seamus dubhghaill

Promoting Irish Culture and History from Little Rock, Arkansas, USA

The Ballinglass Incident


ballinglass-evictionsDuring the Great Famine (An Gorta Mór) in Ireland, the Ballinglass incident occurs in Ballinglass, County Galway, on March 13, 1846, when 300 tenants are evicted by their landlord, a Mrs. Gerrard who wants to use the land for grazing purposes.

During this period, Ireland is part of the United Kingdom of Great Britain and Ireland, governed directly by its parliament in London. Many working class Irish farmers are tenants under landlords, producing cereals, potatoes, and livestock. But only the potatoes remain as food for the farmers themselves. A portion of the other products are used for paying the rent while the remainder is exported from Ireland to Great Britain. These exports continue even after the potato crop fails in 1845.

Farmers who are not able to pay the rent during this period are evicted from their homes and land. It is estimated that tens of thousands are evicted during the famine.

The 300 inhabitants of the townland of Ballinglass in Galway County, in the Barony of Killian, northeast of Mountbellew, are relatively “wealthy” and able to pay their rent. But despite this fact, they are evicted because their landlord intends to establish a grazing farm where the village is situated.

The houses of Ballinglass are demolished by army and police. The evicted tenants sleep in the ruins that night. The next day, police and army return to evict them permanently and their neighbours are not allowed to take them in.

The eviction of the entire village receives wide publicity. Even the London Times, never a supporter of Irish rights, rails against this particular injustice. Lord Londonderry “personally investigates” the evictions and issues a statement on March 30, 1846 saying, “I am deeply grieved, but there is no doubt concerning the truth of the evictions at Ballinglass. Seventy-six families, comprising 300 individuals had not only been turned out of their houses, but had even – the unfortunate wretches – been mercilessly driven from the ditches to which they had been taken themselves for shelter…these unfortunate people had their rents actually ready…” Despite widespread condemnation, the eviction order is not rescinded.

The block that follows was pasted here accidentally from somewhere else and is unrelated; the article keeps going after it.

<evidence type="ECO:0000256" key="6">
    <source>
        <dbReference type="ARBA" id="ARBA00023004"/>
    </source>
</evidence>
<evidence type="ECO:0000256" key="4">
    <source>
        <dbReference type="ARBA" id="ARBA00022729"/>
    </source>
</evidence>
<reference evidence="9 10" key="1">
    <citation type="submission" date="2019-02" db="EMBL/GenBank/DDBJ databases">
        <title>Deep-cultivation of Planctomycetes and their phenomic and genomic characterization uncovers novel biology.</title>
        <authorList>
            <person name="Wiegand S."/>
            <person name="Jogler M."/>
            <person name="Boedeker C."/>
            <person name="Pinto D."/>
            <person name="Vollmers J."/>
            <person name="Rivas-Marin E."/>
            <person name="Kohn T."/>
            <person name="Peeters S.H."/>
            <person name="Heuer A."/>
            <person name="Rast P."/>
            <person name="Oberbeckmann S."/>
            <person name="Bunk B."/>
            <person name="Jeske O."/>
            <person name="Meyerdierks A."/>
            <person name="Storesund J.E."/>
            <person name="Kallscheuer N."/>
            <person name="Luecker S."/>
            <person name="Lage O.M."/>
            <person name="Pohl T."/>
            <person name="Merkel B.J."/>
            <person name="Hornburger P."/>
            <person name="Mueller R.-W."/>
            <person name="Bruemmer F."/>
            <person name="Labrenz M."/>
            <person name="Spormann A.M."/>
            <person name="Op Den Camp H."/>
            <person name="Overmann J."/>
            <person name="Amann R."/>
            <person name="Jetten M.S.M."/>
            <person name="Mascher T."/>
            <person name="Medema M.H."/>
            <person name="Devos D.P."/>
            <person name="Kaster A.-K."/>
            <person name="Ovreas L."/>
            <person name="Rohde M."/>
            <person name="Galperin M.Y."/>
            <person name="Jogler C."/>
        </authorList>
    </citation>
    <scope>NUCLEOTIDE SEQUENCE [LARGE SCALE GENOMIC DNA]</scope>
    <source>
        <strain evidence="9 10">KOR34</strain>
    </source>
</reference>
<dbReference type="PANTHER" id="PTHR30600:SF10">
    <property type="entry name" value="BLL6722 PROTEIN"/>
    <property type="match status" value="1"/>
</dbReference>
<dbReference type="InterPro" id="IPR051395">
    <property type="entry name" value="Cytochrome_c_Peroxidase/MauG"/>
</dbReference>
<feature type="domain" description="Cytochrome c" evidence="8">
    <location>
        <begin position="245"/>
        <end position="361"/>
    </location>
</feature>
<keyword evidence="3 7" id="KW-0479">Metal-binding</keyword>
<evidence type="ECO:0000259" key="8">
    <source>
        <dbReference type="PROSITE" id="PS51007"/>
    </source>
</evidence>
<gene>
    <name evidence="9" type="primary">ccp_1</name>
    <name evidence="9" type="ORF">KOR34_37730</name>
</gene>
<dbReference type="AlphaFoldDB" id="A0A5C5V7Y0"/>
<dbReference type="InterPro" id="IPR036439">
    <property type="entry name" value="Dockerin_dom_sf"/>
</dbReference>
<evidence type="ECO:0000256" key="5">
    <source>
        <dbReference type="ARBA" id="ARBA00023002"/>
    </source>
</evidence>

Author: Jim Doyle

As a descendant of Joshua Doyle (b. 1775, Dublin, Ireland), I have a strong interest in Irish culture and history, which is the primary focus of this site. I am a Network Engineer at The Computer Hut, LLC, which is my salaried job. I am a member of the Irish Cultural Society of Arkansas, a 501(c)(3) non-profit organization (2010-Present, President 2011-2017). I have also served on the City of Little Rock Arts+Culture Commission (2015-2020, Chairman 2017-2018) and the Walnut Valley Property Owners Association board (2015-2020, Secretary 2017-2020).

6 thoughts on “The Ballinglass Incident

  1. Hi I think my Cahill great grandfather was one of the people evicted. Do you have a list of families? I live in South Australia. Thanks.


    • I’m sorry, but I do not have a list of the families who were evicted. If I happen to come across a list, I’ll certainly let you know!


      • Thank you. I was shocked to read that my family might have been part of that sad time. I’ve been to Ireland and seen the famine graves. My Cahill family tried farming in Australia.


      • I have been to the location and have a picture of the plaque. Send me an email and I will email it to you from my computer.


  2. I believe my great uncle Martin Kenny may have been one of those evicted in 1846.


  3. We visited Ireland 2018 and discovered it is called the Irish Holocaust in Ireland…no famine…they were starved on purpose.


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